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D-Fence! Stopping 2022’s Biggest Security Threats

With the likelihood we’ll be spending more time than we thought at home for work and school, we should start off the new year by hardening our defenses against cyber criminals. The basics haven’t changed, but they’re more important than ever because the criminals are getting better tools.

Here are the major threats as we see them:

  • Ransomware. This is an ongoing problem for everyone online: business, healthcare, education, and people of all ages. Cyber criminals have more access to stronger tools to find and exploit weaknesses in any IT system; there are even SaaS (software as a service) providers for those who just want to buy and use tools to crack and penetrate a network. Perpetrators are also taking advantage of crypto currencies, which make it harder to find them by tracking financial transactions. The flip side of that is that our government and the software security industry are getting better at tracking them down, but don’t bank on it. You can still lose a lot of data, money and productive time when you’re attacked.
  • Phishing. Hackers are getting better at using deep-fake technology and the English language to separate you from your money and identity. They can better mimic corporate identities for emails and pop-up ads to lure you to fake websites. They can use video to make you think you are seeing a real person at a real company, and their English is getting better – to make them more convincing.
  • Mobile Phishing. As we do more on mobile devices, criminals are stepping up their attacks on phones and tablets. That means you’ll see more phony text messages. Not only are mobile devices an expanded target, but phishers can also take advantage of heavy fingers on a touchscreen to get a click from you that opens the door for penetration to your data.
  • The Cloud. The cloud is still a safe place for your data, but criminals are finding ways to attack even the largest storage providers. The onus is on them to make sure their defenses are rock solid, but it only takes one small slip by even just one system or person to open a breach.
  • Supply Chain Attacks. One of the many lessons we’ve learned in the last year is how interconnected our supply chains are. Getting the right products to the right places at the right time depends on businesses and government agencies talking to each other across multiple online networks. Criminals can sabotage a large segment of our economy for economic or political reasons.
  • State-Sponsored Attacks. Some industry observers call this a cyber cold war, but it can wreak havoc with “bombs” of its own. Governments are using the internet to attack businesses or government agencies to disrupt operations and cause chaos. While it may be the threat we can do the least about as individuals, it will affect us – especially if a gasoline pipeline, electric power grid or water supply systems are attacked.

How Are We Vulnerable?
Of course, we’ve seen that large businesses, governments and other entities throughout the online world can be under-equipped or careless, too, regardless of whether they have people working in offices or homes. Their problems are ours.

What Are Our Best Defenses?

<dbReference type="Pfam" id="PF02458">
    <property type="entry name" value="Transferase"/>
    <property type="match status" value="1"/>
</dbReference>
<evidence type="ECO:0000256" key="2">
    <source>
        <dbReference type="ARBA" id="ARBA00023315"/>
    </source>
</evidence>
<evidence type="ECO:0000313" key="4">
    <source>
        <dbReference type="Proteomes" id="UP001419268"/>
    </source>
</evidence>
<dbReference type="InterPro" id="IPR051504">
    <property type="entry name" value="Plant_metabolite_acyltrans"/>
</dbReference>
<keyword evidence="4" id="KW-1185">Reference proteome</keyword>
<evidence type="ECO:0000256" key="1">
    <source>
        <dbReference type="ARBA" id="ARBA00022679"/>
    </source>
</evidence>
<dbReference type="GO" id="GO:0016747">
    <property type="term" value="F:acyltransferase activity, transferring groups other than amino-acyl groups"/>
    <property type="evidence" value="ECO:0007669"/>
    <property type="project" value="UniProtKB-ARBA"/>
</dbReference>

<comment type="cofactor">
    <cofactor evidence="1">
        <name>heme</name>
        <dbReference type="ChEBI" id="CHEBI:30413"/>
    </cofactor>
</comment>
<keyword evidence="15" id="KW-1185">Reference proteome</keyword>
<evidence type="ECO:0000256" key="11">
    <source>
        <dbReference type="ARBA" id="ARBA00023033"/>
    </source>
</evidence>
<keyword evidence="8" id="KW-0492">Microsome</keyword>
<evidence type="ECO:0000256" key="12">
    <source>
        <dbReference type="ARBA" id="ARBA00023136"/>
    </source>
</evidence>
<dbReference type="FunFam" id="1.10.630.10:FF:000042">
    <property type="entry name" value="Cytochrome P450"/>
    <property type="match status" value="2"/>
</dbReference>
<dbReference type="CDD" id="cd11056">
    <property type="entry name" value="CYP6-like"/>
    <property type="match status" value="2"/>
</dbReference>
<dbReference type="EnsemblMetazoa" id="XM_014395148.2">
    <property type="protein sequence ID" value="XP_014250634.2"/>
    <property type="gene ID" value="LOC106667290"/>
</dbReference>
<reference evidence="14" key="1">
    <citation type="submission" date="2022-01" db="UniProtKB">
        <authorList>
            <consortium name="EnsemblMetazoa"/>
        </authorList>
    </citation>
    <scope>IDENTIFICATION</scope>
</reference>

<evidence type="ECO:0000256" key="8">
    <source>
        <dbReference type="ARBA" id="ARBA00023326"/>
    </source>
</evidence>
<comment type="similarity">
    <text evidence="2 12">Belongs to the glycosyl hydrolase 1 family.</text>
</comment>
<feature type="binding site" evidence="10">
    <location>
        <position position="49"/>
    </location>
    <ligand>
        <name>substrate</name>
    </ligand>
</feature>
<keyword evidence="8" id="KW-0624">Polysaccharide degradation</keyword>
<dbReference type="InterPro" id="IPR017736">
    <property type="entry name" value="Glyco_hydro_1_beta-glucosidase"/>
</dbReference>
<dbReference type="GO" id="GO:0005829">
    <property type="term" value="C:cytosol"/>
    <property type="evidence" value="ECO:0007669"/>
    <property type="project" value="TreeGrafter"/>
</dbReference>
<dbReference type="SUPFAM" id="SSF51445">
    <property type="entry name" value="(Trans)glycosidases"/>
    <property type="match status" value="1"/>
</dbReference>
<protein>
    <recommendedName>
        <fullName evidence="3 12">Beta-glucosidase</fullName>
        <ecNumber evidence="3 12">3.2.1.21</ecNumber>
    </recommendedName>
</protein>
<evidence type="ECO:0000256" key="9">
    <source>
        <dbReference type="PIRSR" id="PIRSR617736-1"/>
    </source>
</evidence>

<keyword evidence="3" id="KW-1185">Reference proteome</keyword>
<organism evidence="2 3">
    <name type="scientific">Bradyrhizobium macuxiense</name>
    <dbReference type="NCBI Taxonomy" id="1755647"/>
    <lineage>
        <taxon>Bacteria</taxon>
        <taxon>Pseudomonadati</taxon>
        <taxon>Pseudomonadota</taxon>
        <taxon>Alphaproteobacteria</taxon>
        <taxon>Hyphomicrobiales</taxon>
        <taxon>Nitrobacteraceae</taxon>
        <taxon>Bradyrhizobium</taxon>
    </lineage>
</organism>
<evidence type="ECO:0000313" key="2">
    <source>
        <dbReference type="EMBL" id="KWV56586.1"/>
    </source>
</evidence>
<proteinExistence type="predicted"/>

Not surprisingly, our best defenses are just updated approaches to all the steps we’ve advised our clients to take for as long as we’ve been serving them.

  • Download and Install Updates and Patches. Updates and patches fix bugs in your operating system, networking and application software to correct problems that can make your system vulnerable to attack. Up-to-date firewalls harden your defenses against cyber-attacks.  You can set up your systems to automate this process.
  • Pay Special Attention to Malware and Antivirus Software. If your internet connection or Wi-Fi network is compromised, this is your next line of defense to keep criminals out of your device and your data. Planting malicious code – malware – is the most common way intruders get into your systems.
  • Use Caution and Common Sense. You can backstop your software defenses by using your intelligence. If an email address, web link or text phone number is not familiar to you or looks out of the ordinary, don’t click or respond. If an email sender’s name looks familiar but the message doesn’t, hover over the name while in your email program. You should be able to see the address of the actual sender. Also, when in doubt, you can call a person or organization – BUT use a number you know is correct or find the phone independently.
  • Use Multiple File Backup Locations. Multiple backup locations can protect your data and access to it in case one location has an outage or security breach or if you suffer a ransomware attack. Storing data on your own individual hard drive or on a server is OK, but either could be more vulnerable to a cyber-attack or system failure. Offsite backup is your insurance policy for your data.
  • Train for Security. Make sure all your employees or family members understand the risks of being online and know the likely signs of a phishing email campaign or malicious pop-ups.

If you think your technology system has been compromised, shut it down IMMEDIATELY and CALL us – 973-433-6676. Don’t email. Don’t text. Call us for a faster response, and we’ll begin looking at your problem to find a solution.

We can help you prevent problems with a full security audit of your entire system. We look for weak points in your hardware and software and recommend ways to strengthen your defenses. Call – 973-433-6676 – or email us for an appointment.

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